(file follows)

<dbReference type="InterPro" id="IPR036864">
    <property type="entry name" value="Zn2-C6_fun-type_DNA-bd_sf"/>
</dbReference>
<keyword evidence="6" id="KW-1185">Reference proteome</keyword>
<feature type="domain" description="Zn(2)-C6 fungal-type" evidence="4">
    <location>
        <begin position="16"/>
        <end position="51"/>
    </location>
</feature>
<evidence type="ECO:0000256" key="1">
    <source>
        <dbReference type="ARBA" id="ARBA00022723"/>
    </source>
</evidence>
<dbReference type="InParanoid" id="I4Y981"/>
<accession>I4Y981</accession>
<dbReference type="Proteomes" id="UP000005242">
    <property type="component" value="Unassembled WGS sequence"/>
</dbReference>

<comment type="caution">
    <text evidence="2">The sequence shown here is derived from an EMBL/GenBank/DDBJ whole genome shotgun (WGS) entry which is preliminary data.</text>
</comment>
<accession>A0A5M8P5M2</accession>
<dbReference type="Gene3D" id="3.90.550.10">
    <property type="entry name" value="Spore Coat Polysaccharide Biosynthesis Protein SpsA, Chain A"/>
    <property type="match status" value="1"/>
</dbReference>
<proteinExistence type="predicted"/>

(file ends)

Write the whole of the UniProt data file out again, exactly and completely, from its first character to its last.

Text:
<dbReference type="InterPro" id="IPR036864">
    <property type="entry name" value="Zn2-C6_fun-type_DNA-bd_sf"/>
</dbReference>
<keyword evidence="6" id="KW-1185">Reference proteome</keyword>
<feature type="domain" description="Zn(2)-C6 fungal-type" evidence="4">
    <location>
        <begin position="16"/>
        <end position="51"/>
    </location>
</feature>
<evidence type="ECO:0000256" key="1">
    <source>
        <dbReference type="ARBA" id="ARBA00022723"/>
    </source>
</evidence>
<dbReference type="InParanoid" id="I4Y981"/>
<accession>I4Y981</accession>
<dbReference type="Proteomes" id="UP000005242">
    <property type="component" value="Unassembled WGS sequence"/>
</dbReference>

<comment type="caution">
    <text evidence="2">The sequence shown here is derived from an EMBL/GenBank/DDBJ whole genome shotgun (WGS) entry which is preliminary data.</text>
</comment>
<accession>A0A5M8P5M2</accession>
<dbReference type="Gene3D" id="3.90.550.10">
    <property type="entry name" value="Spore Coat Polysaccharide Biosynthesis Protein SpsA, Chain A"/>
    <property type="match status" value="1"/>
</dbReference>
<proteinExistence type="predicted"/>